"The Tribunal finds that the Applicant's repeated access to genuine passports is very strong evidence of his unremarkable profile with successive governments and regimes in Pakistan, from Zia, through Bhutto and Sharif. The Tribunal can find no reason for concluding that the current junta would deny him freedom of movement within Pakistan or in and out of it.

The Tribunal concludes that the Applicant's claims amount to an unreliable mish-mash of ill-considered ambits. The Tribunal is satisfied that the Applicant has never been afraid to return to Pakistan, let alone for Convention-related reasons, especially given the number of times he has returned there. The Tribunal is highly confident that he faces no Convention-related persecution in Pakistan given the number of times his freedom could have been curtailed since his first return there in 1997, and given the number of times it was not." [CB 255]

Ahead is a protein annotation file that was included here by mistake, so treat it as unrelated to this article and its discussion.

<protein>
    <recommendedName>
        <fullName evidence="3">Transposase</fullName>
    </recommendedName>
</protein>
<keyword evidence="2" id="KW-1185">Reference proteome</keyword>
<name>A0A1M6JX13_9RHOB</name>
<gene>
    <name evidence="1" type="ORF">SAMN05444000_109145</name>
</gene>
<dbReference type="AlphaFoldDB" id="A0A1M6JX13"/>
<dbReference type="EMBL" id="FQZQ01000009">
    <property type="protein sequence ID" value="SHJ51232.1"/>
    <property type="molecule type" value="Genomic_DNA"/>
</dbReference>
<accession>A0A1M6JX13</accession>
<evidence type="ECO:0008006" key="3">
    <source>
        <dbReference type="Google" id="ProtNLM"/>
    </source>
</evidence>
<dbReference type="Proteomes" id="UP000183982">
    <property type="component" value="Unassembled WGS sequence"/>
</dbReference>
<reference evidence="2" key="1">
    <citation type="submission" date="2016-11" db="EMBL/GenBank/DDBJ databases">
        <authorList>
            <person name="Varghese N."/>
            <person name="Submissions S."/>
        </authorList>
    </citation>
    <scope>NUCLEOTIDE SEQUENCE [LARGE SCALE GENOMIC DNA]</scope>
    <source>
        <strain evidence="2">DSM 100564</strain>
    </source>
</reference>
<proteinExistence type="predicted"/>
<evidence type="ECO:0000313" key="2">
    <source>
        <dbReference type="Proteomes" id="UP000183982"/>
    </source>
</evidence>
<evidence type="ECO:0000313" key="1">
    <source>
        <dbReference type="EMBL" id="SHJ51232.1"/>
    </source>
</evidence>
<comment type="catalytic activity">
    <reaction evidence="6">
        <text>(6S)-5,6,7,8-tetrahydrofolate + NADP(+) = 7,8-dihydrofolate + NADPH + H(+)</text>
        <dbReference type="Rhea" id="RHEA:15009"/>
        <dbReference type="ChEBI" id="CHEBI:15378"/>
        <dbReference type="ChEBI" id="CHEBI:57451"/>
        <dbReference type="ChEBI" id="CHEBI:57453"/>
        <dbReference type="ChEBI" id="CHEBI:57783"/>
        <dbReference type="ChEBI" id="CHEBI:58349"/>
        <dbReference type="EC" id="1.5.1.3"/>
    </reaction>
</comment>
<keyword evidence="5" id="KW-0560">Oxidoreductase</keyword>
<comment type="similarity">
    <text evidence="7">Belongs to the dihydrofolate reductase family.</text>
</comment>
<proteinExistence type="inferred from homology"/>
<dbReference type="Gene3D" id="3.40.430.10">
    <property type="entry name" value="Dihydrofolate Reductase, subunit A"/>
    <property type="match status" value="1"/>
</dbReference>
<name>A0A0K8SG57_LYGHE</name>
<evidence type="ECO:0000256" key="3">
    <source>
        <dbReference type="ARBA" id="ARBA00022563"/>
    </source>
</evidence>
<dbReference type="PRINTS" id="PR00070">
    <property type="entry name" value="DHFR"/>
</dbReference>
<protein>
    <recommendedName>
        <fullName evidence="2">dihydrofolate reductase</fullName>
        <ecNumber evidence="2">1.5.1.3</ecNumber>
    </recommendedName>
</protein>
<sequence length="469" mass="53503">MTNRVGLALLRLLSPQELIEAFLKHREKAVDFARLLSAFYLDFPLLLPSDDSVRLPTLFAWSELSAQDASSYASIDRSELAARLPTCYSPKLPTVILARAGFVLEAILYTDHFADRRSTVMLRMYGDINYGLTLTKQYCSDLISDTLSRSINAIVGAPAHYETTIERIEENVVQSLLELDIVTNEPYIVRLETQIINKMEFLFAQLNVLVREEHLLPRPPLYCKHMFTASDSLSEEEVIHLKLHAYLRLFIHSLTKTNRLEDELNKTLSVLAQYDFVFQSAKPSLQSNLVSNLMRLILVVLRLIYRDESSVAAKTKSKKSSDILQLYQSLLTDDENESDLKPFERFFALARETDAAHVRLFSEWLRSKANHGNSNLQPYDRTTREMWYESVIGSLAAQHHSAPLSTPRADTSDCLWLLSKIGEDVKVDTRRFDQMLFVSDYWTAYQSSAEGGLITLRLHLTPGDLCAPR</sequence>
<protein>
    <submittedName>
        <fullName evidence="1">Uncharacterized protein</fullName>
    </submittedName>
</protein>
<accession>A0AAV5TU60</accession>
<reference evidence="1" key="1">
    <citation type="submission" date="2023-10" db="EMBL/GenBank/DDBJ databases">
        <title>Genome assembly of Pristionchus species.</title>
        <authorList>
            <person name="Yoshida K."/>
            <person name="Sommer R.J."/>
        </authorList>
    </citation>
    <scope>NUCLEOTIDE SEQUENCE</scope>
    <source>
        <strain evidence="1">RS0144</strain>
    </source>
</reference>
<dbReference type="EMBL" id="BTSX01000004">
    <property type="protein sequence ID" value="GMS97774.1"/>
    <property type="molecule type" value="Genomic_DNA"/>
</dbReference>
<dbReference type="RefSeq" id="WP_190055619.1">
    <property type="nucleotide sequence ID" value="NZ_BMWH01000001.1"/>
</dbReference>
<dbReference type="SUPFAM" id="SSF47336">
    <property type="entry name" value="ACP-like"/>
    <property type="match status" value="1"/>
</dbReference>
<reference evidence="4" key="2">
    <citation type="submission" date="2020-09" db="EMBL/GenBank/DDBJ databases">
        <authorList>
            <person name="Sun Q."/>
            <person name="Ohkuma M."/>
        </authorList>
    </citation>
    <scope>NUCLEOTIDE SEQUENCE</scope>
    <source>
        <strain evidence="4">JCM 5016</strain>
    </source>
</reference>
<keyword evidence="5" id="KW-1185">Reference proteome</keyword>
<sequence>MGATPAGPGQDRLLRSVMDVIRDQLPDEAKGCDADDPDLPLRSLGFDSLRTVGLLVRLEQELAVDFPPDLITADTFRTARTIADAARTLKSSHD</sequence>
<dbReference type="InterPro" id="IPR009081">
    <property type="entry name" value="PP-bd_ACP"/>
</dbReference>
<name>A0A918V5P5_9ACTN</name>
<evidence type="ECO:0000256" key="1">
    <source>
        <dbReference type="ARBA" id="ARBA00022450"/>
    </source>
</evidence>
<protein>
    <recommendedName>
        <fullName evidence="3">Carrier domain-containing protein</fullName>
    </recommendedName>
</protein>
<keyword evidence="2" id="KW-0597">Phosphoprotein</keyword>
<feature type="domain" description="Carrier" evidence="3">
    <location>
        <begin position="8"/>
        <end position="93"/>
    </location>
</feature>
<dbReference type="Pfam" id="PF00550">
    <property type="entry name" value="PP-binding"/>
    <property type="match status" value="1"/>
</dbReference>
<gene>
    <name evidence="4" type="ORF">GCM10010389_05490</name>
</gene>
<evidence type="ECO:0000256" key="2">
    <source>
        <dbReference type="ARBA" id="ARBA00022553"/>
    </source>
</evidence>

5. The Tribunal went on to make the following finding:

"The Tribunal is overwhelmingly satisfied that merely being a supporter of the PPP will not attract a real chance of serious negative interest in Pakistan from any party." [CB 255]

6. The applicant was represented at the hearing. His counsel had prepared helpful written submissions. In these it was asserted that the applicant had claimed a fear of persecution for the Convention reason of membership of a particular social group being his family, including his father and brothers. It was argued that the Tribunal did not consider whether the applicant was a member of the particular social group comprising his family and argued that on the basis of the authority of SBBK v MIMIA [2002] FCA 565 this constituted a jurisdictional error which entitled the applicant to review under s.39B of the Judiciary Act 1903 (Cth).

7. The applicant's submissions also alleged that the Tribunal in its finding that there was no evidence to suggest that individuals in Pakistan were being persecuted for being members or supporters of the PPP had ignored relevant material which provided compelling evidence to the contrary. The matter was heard on 16 August 2002, the day after the Full Bench of the Federal Court handed down judgment in NAAV v MIMIA [2002] FCAFC 228 and the other matters heard with it. In the judgment of von Doussa J with which Beaumont J and (in this regard) the Chief Justice agreed at [639] SBBK was discussed. His Honour said: